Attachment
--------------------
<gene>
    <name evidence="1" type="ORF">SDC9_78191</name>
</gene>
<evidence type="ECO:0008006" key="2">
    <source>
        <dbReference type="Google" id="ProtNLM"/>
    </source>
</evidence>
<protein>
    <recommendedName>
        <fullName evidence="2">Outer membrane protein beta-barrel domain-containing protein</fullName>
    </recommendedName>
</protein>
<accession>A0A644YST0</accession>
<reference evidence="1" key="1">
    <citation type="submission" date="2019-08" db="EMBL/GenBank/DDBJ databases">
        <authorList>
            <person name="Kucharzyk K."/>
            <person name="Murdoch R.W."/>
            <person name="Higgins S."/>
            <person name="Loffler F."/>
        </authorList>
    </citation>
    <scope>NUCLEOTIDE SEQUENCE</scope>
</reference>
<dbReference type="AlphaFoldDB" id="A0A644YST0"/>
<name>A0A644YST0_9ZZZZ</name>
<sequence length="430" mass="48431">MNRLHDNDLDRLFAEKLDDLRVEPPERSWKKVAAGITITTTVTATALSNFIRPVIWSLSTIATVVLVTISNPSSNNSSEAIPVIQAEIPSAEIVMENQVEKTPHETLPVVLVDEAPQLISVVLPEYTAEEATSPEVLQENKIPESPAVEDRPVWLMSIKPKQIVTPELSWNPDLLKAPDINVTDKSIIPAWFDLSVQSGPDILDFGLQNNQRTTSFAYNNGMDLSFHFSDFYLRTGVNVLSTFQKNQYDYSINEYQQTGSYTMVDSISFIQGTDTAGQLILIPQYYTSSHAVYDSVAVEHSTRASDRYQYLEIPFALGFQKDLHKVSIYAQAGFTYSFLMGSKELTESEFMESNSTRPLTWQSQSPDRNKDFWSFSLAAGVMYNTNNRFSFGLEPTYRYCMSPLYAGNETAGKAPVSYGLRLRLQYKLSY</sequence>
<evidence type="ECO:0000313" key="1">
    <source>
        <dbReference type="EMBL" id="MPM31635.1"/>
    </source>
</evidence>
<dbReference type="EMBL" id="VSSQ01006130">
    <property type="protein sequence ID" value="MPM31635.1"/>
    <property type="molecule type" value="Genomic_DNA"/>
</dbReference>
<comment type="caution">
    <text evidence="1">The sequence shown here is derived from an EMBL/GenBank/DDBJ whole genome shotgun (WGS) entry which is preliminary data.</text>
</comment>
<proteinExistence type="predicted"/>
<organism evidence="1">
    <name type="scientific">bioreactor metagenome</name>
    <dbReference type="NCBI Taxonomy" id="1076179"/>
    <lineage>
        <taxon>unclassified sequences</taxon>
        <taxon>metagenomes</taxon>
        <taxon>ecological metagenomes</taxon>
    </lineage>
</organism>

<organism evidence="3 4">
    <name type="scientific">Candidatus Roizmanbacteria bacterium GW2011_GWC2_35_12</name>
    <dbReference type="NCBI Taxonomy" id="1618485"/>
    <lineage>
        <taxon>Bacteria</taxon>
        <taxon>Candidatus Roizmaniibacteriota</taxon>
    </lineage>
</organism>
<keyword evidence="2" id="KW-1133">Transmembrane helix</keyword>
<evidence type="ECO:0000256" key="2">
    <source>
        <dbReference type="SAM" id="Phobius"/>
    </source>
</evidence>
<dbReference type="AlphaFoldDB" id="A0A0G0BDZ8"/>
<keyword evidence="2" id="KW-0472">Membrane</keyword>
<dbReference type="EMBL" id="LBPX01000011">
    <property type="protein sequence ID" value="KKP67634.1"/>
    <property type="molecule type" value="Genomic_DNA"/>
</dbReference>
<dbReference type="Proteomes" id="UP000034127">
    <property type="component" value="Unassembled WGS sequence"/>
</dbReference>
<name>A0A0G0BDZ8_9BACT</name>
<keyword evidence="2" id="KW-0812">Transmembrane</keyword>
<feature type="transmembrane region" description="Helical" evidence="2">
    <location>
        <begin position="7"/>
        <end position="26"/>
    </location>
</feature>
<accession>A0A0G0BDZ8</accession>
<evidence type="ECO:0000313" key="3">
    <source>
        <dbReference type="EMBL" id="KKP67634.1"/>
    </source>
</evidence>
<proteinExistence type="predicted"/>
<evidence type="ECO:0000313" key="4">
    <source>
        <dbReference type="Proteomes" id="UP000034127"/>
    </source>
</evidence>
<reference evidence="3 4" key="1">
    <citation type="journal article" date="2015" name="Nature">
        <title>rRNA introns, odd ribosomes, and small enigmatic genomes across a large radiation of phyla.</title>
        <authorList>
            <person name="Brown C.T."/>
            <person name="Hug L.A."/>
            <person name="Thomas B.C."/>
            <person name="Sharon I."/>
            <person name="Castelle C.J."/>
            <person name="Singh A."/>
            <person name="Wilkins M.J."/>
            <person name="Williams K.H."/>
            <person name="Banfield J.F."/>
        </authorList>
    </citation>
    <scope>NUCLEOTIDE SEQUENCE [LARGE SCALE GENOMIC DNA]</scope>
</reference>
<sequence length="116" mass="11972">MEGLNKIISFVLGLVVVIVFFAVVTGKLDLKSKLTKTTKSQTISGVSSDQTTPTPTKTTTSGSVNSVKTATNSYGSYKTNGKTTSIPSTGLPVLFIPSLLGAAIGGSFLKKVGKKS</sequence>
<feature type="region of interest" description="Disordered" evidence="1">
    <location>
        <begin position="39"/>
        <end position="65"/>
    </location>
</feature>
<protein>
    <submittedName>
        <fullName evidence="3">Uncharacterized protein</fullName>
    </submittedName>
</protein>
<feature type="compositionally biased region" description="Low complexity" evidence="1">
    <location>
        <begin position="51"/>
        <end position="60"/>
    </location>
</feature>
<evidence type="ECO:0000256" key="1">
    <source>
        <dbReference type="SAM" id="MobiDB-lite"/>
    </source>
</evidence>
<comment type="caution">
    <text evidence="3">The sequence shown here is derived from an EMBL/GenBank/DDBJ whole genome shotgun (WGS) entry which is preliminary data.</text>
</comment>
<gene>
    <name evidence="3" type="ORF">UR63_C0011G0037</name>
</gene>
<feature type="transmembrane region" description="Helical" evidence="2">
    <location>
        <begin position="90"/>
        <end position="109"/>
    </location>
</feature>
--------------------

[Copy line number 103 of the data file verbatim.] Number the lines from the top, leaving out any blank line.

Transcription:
            <person name="Singh A."/>